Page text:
• I use Pyscripter. I was in moduleX.py when I ran these imports: from .moduleY import spam and from . import ModuleY. – user1881400 Jan 3 '13 at 5:02
  • Not import .moduleY followed by moduleY.spam()? – theodox Jan 3 '13 at 5:29

So after carping about this along with many others, I came across a note posted by Dorian B in this article that solved the specific problem I was having where I would develop modules and classes for use with a web service, but I also want to be able to test them as I'm coding, using the debugger facilities in PyCharm. To run tests in a self-contained class, I would include the following at the end of my class file:

if __name__ == '__main__':
   # run test code here...

but if I wanted to import other classes or modules in the same folder, I would then have to change all my import statements from relative notation to local references (i.e. remove the dot (.)) But after reading Dorian's suggestion, I tried his 'one-liner' and it worked! I can now test in PyCharm and leave my test code in place when I use the class in another class under test, or when I use it in my web service!

# import any site-lib modules first, then...
import sys
parent_module = sys.modules['.'.join(__name__.split('.')[:-1]) or '__main__']
if __name__ == '__main__' or parent_module.__name__ == '__main__':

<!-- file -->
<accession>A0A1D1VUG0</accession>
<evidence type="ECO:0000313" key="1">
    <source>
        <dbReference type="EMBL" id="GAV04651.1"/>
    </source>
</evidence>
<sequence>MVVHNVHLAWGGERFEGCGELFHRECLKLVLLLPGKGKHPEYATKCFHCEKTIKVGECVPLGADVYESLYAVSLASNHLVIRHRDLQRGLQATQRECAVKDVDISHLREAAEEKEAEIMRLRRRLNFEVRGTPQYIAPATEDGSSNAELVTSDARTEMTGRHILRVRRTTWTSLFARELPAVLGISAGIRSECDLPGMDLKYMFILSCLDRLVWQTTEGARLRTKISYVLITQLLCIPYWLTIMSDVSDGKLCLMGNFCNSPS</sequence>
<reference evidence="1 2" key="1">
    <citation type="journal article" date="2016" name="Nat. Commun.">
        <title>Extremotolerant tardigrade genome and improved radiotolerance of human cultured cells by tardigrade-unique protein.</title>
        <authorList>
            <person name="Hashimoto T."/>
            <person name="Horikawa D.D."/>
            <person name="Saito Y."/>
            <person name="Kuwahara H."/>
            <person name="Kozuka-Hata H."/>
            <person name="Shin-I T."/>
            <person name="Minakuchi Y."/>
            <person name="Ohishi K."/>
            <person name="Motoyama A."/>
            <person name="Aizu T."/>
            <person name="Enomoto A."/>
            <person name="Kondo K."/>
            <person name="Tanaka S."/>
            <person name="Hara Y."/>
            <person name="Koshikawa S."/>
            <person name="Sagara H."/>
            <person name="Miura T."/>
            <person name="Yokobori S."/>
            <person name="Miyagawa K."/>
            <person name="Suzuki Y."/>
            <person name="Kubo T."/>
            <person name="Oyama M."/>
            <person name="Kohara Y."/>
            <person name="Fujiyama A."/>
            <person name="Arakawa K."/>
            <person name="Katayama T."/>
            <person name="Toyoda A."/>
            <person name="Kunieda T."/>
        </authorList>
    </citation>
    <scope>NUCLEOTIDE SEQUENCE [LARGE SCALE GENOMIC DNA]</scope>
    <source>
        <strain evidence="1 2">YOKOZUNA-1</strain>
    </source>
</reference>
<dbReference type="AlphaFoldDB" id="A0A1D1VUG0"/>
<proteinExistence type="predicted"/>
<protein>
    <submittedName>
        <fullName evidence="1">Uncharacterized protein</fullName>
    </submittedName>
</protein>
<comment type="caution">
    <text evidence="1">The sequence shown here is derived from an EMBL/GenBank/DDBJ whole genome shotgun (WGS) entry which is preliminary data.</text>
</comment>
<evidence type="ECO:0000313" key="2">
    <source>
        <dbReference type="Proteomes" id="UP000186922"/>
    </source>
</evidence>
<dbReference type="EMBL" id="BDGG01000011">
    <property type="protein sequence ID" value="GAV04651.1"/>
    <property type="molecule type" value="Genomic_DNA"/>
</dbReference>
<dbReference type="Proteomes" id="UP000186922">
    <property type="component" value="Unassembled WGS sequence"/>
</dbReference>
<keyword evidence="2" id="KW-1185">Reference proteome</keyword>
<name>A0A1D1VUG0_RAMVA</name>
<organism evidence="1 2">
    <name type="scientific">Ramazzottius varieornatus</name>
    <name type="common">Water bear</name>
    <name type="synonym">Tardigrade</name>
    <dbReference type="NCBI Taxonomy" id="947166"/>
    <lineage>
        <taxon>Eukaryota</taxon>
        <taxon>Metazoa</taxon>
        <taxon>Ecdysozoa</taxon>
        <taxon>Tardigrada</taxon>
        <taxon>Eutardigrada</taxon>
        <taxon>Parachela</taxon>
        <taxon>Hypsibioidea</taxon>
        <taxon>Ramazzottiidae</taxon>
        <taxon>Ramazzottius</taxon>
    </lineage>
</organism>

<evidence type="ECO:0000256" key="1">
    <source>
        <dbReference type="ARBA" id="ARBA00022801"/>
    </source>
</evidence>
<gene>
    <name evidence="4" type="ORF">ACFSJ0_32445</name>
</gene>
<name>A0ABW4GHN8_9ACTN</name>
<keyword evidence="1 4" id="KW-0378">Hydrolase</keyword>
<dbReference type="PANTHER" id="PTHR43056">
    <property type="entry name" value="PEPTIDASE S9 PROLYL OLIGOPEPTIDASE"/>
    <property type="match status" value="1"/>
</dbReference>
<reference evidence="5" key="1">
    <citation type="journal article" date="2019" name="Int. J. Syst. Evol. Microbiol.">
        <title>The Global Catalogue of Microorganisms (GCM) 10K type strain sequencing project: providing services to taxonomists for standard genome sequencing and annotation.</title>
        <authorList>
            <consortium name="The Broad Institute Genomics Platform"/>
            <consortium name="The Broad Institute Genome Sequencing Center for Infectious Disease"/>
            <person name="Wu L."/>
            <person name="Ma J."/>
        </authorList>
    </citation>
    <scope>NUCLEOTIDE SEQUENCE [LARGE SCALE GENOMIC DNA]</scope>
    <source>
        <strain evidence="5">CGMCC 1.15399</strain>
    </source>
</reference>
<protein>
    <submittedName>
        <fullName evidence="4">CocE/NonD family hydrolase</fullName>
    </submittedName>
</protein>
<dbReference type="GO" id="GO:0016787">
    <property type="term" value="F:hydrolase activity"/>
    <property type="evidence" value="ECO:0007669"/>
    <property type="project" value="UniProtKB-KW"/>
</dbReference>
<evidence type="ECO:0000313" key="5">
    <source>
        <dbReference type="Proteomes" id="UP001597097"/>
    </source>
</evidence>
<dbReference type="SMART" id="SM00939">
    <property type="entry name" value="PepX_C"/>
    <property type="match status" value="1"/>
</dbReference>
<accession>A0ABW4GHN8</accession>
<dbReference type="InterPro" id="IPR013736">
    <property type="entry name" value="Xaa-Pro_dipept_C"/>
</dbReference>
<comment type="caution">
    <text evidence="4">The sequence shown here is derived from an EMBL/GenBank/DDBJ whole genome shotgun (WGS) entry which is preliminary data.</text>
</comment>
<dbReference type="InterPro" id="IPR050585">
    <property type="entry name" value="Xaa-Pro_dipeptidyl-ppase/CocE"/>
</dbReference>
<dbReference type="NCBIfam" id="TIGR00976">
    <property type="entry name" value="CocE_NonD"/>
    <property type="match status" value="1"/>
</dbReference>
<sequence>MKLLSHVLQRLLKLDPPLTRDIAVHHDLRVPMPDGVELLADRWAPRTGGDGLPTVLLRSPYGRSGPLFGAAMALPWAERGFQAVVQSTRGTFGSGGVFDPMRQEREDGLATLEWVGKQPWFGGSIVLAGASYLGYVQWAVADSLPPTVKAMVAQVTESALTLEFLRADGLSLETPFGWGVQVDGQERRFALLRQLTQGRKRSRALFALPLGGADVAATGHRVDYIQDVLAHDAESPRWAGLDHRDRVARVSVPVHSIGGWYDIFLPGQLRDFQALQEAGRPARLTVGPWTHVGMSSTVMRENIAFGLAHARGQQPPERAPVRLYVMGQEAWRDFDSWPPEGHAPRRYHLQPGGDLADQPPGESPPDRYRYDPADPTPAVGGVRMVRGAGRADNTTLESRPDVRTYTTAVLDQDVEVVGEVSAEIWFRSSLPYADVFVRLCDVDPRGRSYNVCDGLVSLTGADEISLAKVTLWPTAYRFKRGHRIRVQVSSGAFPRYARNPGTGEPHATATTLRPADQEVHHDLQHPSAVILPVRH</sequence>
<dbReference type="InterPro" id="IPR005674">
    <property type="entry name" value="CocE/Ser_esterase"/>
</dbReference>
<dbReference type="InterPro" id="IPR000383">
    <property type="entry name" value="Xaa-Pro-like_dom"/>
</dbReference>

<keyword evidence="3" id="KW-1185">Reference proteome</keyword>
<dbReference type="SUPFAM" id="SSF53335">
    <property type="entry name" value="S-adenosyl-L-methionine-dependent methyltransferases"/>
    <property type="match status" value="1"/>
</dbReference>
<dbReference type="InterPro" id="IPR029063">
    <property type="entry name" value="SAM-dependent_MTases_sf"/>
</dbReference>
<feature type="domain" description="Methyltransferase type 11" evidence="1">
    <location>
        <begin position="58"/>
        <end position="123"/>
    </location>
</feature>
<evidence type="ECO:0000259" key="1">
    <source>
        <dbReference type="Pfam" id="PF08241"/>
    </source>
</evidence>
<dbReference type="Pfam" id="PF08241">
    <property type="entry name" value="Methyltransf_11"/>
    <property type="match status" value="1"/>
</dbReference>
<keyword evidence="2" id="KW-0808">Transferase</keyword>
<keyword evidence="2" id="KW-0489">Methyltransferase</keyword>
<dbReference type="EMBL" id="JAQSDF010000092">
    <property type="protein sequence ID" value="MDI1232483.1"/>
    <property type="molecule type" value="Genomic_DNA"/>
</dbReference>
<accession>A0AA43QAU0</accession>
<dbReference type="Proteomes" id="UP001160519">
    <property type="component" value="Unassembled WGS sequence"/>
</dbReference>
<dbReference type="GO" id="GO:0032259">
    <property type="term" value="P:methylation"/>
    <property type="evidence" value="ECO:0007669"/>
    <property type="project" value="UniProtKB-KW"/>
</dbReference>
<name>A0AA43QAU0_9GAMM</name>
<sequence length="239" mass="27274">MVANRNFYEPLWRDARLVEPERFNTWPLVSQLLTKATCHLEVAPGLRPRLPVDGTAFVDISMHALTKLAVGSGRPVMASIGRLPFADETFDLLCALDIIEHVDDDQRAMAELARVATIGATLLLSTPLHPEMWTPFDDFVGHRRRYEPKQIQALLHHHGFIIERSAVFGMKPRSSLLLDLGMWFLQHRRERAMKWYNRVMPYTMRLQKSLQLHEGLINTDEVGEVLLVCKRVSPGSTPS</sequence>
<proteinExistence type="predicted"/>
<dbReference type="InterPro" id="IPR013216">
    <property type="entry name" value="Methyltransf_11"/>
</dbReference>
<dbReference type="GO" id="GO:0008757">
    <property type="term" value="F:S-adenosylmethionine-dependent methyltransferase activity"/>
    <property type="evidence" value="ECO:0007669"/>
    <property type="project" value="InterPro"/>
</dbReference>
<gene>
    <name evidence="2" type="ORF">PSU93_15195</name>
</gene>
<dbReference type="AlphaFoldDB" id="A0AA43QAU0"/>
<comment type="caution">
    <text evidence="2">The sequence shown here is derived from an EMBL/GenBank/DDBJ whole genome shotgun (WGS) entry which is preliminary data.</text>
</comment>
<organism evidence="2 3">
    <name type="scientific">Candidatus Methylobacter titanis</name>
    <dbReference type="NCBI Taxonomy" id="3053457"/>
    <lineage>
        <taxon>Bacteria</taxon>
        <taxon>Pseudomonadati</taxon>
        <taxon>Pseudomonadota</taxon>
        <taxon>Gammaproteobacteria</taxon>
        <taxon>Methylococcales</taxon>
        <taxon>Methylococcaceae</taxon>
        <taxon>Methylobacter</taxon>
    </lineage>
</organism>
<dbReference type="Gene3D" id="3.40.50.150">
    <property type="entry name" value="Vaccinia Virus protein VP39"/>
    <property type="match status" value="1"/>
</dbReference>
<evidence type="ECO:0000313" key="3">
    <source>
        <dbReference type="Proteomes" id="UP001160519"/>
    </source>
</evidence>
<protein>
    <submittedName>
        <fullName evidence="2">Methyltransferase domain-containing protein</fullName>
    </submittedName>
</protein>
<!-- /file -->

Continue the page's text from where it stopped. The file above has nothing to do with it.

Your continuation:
from codex import Codex # these are in same folder as module under test!
    from dblogger import DbLogger
else:
    from .codex import Codex
    from .dblogger import DbLogger

The if statement checks to see if we're running this module as main or if it's being used in another module that's being tested as main. Perhaps this is obvious, but I offer this note here in case anyone else frustrated by the relative import issues above can make use of it.

I had a similar problem where I didn't want to change the Python module search path and needed to load a module relatively from a script (in spite of "scripts can't import relative with all" as BrenBarn explained nicely above).

So I used the following hack. Unfortunately, it relies on the imp module that became deprecated since version 3.4 to be dropped in favour of importlib. (Is this possible with importlib, too? I don't know.) Still, the hack works for now.

Example for accessing members of moduleX in subpackage1 from a script residing in the subpackage2 folder: